Emerging market exchange traded funds (ETFs) have been moving past the plain vanilla, all-purpose type that seek to give general exposure. The new breed is getting more specialized, giving investors a chance to drill down into specific sectors.

There’s been a surge of new emerging market ETFs that give sector-specific pure plays, Jeff Benjamin for Investment News reports. The new indexes coming out now eschew the broad-market approach in favor of capitalizing on opportunities in sectors as they emerge. [Russia ETFs: An Emerging Illusion?]

While this approach is more aggressive and requires more due diligence on the underlying market drivers, the diversification benefits are outstanding. But be aware that while you may be getting more concentrated exposure and flexibility, the tradeoff is increased volatility and risk. [5 Reasons to Consider Brazil ETFs.]

If you’re salivating at the thought of emerging market exposure, but are wary of the risks, consider implementing a simple strategy with a stop-loss. One we suggest is the 200-day moving average with an 8% trailing stop loss. [How to Use a Trend Following Strategy.]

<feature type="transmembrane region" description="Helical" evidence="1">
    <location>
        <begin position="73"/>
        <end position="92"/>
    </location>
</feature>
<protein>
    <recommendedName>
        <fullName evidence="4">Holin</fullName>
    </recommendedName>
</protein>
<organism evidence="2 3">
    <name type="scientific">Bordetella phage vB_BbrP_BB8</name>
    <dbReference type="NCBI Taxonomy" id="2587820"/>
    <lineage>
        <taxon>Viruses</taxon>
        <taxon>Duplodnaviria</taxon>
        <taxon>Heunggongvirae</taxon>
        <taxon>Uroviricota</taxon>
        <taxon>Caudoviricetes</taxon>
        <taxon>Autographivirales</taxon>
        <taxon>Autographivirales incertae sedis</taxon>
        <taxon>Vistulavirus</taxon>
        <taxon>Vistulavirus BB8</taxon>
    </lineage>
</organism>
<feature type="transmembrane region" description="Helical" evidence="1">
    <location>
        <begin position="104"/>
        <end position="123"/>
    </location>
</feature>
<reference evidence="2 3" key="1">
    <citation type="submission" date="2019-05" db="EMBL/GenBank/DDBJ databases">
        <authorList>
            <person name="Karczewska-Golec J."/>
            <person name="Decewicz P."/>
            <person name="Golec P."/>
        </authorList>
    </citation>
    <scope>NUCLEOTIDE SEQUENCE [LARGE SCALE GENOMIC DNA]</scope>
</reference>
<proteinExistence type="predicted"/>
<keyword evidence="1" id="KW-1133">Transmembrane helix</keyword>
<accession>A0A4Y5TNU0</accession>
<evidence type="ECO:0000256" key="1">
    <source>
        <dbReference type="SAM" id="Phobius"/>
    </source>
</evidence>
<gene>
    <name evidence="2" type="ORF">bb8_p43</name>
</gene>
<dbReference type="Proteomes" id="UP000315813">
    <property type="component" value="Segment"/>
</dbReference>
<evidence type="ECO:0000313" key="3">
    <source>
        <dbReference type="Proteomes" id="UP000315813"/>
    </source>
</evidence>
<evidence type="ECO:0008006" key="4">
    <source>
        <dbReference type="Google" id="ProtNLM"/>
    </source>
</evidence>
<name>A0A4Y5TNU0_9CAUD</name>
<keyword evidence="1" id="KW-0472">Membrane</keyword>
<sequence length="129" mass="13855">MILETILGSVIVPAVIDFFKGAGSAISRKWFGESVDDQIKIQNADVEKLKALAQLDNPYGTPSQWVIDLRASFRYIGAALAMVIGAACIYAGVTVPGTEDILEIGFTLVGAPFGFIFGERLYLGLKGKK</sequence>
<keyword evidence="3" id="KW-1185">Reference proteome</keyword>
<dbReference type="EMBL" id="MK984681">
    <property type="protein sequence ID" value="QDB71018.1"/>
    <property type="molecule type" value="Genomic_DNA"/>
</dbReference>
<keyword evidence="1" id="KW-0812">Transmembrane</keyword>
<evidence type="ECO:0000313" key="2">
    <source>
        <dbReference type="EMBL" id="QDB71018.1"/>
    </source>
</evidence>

For more stories about emerging markets, visit our emerging markets category.

  • Emerging Global Shares Dow Jones Emerging Markets Energy Titans (NYSEArca: EEO)

  • Market Vectors Brazil Small Cap (NYSEArca: BRF)

Other newer sector-based funds include:

  • Claymore/AlphaShares China Technology (NYSEArca: CQQQ)
  • Global X China Consumer Fund (NYSEArca:CHIQ)
  • Emerging Global Shares INDXX China Infrastructure Index Fund (NYSEArca: CHXX)

The opinions and forecasts expressed herein are solely those of Tom Lydon, and may not actually come to pass. Mr. Lydon serves as an independent trustee of certain mutual funds and ETFs that are managed by Guggenheim Investments; however, any opinions or forecasts expressed herein are solely those of Mr. Lydon and not those of Guggenheim Funds, Guggenheim Investments, Guggenheim Specialized Products, LLC or any of their affiliates. Information on this site should not be used or construed as an offer to sell, a solicitation of an offer to buy, or a recommendation for any product.

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